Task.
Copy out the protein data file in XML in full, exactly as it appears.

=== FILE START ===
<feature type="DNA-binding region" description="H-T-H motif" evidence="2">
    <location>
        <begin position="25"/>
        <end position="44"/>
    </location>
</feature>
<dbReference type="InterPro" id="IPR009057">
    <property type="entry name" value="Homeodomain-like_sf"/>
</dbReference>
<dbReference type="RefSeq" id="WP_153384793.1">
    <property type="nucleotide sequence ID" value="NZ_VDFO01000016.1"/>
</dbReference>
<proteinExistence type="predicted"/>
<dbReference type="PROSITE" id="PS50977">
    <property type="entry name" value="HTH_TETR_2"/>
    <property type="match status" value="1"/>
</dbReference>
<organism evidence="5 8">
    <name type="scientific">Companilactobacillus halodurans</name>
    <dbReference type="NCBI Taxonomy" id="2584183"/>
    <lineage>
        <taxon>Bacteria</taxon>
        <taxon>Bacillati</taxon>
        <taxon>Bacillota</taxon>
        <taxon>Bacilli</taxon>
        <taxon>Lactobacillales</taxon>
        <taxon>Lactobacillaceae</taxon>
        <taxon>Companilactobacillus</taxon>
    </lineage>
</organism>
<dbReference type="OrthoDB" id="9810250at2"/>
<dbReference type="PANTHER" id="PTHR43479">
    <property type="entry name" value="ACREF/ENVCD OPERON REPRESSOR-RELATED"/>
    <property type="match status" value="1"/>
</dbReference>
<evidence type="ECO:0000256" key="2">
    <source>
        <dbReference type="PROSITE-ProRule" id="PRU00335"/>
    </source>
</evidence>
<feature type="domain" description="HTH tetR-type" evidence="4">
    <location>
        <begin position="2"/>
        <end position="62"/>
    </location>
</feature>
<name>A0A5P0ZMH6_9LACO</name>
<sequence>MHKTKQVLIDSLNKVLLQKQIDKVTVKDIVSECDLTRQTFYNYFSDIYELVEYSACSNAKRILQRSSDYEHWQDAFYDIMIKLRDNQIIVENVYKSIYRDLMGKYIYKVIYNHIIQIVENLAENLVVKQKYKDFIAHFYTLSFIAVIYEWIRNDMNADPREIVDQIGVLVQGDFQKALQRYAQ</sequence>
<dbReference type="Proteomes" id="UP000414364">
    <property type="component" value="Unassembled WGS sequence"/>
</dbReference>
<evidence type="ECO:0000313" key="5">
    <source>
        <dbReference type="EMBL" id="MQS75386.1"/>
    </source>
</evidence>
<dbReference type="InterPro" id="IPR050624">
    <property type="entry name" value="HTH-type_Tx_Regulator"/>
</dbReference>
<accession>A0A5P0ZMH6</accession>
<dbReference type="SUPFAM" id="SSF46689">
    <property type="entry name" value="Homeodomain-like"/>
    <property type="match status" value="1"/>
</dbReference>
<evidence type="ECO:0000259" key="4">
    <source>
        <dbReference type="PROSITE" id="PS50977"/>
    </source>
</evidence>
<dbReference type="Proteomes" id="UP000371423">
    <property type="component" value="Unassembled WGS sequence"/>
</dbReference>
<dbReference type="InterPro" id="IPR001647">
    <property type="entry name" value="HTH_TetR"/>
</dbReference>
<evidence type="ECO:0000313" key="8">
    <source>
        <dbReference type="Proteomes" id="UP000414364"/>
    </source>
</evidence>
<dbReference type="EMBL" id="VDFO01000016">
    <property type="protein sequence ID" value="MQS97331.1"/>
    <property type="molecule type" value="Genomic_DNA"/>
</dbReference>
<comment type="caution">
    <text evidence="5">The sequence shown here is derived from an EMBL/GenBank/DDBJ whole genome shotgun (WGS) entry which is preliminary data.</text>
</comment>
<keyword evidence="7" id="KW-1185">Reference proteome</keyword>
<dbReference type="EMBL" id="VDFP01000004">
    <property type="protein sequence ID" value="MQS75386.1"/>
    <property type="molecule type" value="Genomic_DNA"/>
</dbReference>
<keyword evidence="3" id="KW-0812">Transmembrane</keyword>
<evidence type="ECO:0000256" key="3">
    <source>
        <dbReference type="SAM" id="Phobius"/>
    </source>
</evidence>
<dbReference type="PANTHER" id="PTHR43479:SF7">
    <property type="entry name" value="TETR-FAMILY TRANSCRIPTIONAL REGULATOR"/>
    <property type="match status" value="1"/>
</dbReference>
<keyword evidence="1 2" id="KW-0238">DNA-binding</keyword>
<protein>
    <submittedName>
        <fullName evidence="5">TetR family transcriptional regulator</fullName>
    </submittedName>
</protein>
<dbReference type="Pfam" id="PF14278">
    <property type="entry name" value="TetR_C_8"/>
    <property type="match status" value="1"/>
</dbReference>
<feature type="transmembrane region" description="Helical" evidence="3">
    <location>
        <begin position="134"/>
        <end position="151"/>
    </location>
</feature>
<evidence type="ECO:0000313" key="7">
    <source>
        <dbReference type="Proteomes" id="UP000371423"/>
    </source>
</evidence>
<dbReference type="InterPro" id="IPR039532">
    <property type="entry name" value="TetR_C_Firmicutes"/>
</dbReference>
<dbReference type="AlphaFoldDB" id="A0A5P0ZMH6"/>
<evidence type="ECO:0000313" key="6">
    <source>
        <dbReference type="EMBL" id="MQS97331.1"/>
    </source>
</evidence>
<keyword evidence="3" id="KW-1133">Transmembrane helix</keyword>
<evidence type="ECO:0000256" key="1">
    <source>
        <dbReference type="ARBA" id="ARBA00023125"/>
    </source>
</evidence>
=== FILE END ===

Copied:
<feature type="DNA-binding region" description="H-T-H motif" evidence="2">
    <location>
        <begin position="25"/>
        <end position="44"/>
    </location>
</feature>
<dbReference type="InterPro" id="IPR009057">
    <property type="entry name" value="Homeodomain-like_sf"/>
</dbReference>
<dbReference type="RefSeq" id="WP_153384793.1">
    <property type="nucleotide sequence ID" value="NZ_VDFO01000016.1"/>
</dbReference>
<proteinExistence type="predicted"/>
<dbReference type="PROSITE" id="PS50977">
    <property type="entry name" value="HTH_TETR_2"/>
    <property type="match status" value="1"/>
</dbReference>
<organism evidence="5 8">
    <name type="scientific">Companilactobacillus halodurans</name>
    <dbReference type="NCBI Taxonomy" id="2584183"/>
    <lineage>
        <taxon>Bacteria</taxon>
        <taxon>Bacillati</taxon>
        <taxon>Bacillota</taxon>
        <taxon>Bacilli</taxon>
        <taxon>Lactobacillales</taxon>
        <taxon>Lactobacillaceae</taxon>
        <taxon>Companilactobacillus</taxon>
    </lineage>
</organism>
<dbReference type="OrthoDB" id="9810250at2"/>
<dbReference type="PANTHER" id="PTHR43479">
    <property type="entry name" value="ACREF/ENVCD OPERON REPRESSOR-RELATED"/>
    <property type="match status" value="1"/>
</dbReference>
<evidence type="ECO:0000256" key="2">
    <source>
        <dbReference type="PROSITE-ProRule" id="PRU00335"/>
    </source>
</evidence>
<feature type="domain" description="HTH tetR-type" evidence="4">
    <location>
        <begin position="2"/>
        <end position="62"/>
    </location>
</feature>
<name>A0A5P0ZMH6_9LACO</name>
<sequence>MHKTKQVLIDSLNKVLLQKQIDKVTVKDIVSECDLTRQTFYNYFSDIYELVEYSACSNAKRILQRSSDYEHWQDAFYDIMIKLRDNQIIVENVYKSIYRDLMGKYIYKVIYNHIIQIVENLAENLVVKQKYKDFIAHFYTLSFIAVIYEWIRNDMNADPREIVDQIGVLVQGDFQKALQRYAQ</sequence>
<dbReference type="Proteomes" id="UP000414364">
    <property type="component" value="Unassembled WGS sequence"/>
</dbReference>
<evidence type="ECO:0000313" key="5">
    <source>
        <dbReference type="EMBL" id="MQS75386.1"/>
    </source>
</evidence>
<dbReference type="InterPro" id="IPR050624">
    <property type="entry name" value="HTH-type_Tx_Regulator"/>
</dbReference>
<accession>A0A5P0ZMH6</accession>
<dbReference type="SUPFAM" id="SSF46689">
    <property type="entry name" value="Homeodomain-like"/>
    <property type="match status" value="1"/>
</dbReference>
<evidence type="ECO:0000259" key="4">
    <source>
        <dbReference type="PROSITE" id="PS50977"/>
    </source>
</evidence>
<dbReference type="Proteomes" id="UP000371423">
    <property type="component" value="Unassembled WGS sequence"/>
</dbReference>
<dbReference type="InterPro" id="IPR001647">
    <property type="entry name" value="HTH_TetR"/>
</dbReference>
<evidence type="ECO:0000313" key="8">
    <source>
        <dbReference type="Proteomes" id="UP000414364"/>
    </source>
</evidence>
<dbReference type="EMBL" id="VDFO01000016">
    <property type="protein sequence ID" value="MQS97331.1"/>
    <property type="molecule type" value="Genomic_DNA"/>
</dbReference>
<comment type="caution">
    <text evidence="5">The sequence shown here is derived from an EMBL/GenBank/DDBJ whole genome shotgun (WGS) entry which is preliminary data.</text>
</comment>
<keyword evidence="7" id="KW-1185">Reference proteome</keyword>
<dbReference type="EMBL" id="VDFP01000004">
    <property type="protein sequence ID" value="MQS75386.1"/>
    <property type="molecule type" value="Genomic_DNA"/>
</dbReference>
<keyword evidence="3" id="KW-0812">Transmembrane</keyword>
<evidence type="ECO:0000256" key="3">
    <source>
        <dbReference type="SAM" id="Phobius"/>
    </source>
</evidence>
<dbReference type="PANTHER" id="PTHR43479:SF7">
    <property type="entry name" value="TETR-FAMILY TRANSCRIPTIONAL REGULATOR"/>
    <property type="match status" value="1"/>
</dbReference>
<keyword evidence="1 2" id="KW-0238">DNA-binding</keyword>
<protein>
    <submittedName>
        <fullName evidence="5">TetR family transcriptional regulator</fullName>
    </submittedName>
</protein>
<dbReference type="Pfam" id="PF14278">
    <property type="entry name" value="TetR_C_8"/>
    <property type="match status" value="1"/>
</dbReference>
<feature type="transmembrane region" description="Helical" evidence="3">
    <location>
        <begin position="134"/>
        <end position="151"/>
    </location>
</feature>
<evidence type="ECO:0000313" key="7">
    <source>
        <dbReference type="Proteomes" id="UP000371423"/>
    </source>
</evidence>
<dbReference type="InterPro" id="IPR039532">
    <property type="entry name" value="TetR_C_Firmicutes"/>
</dbReference>
<dbReference type="AlphaFoldDB" id="A0A5P0ZMH6"/>
<evidence type="ECO:0000313" key="6">
    <source>
        <dbReference type="EMBL" id="MQS97331.1"/>
    </source>
</evidence>
<keyword evidence="3" id="KW-1133">Transmembrane helix</keyword>
<evidence type="ECO:0000256" key="1">
    <source>
        <dbReference type="ARBA" id="ARBA00023125"/>
    </source>
</evidence>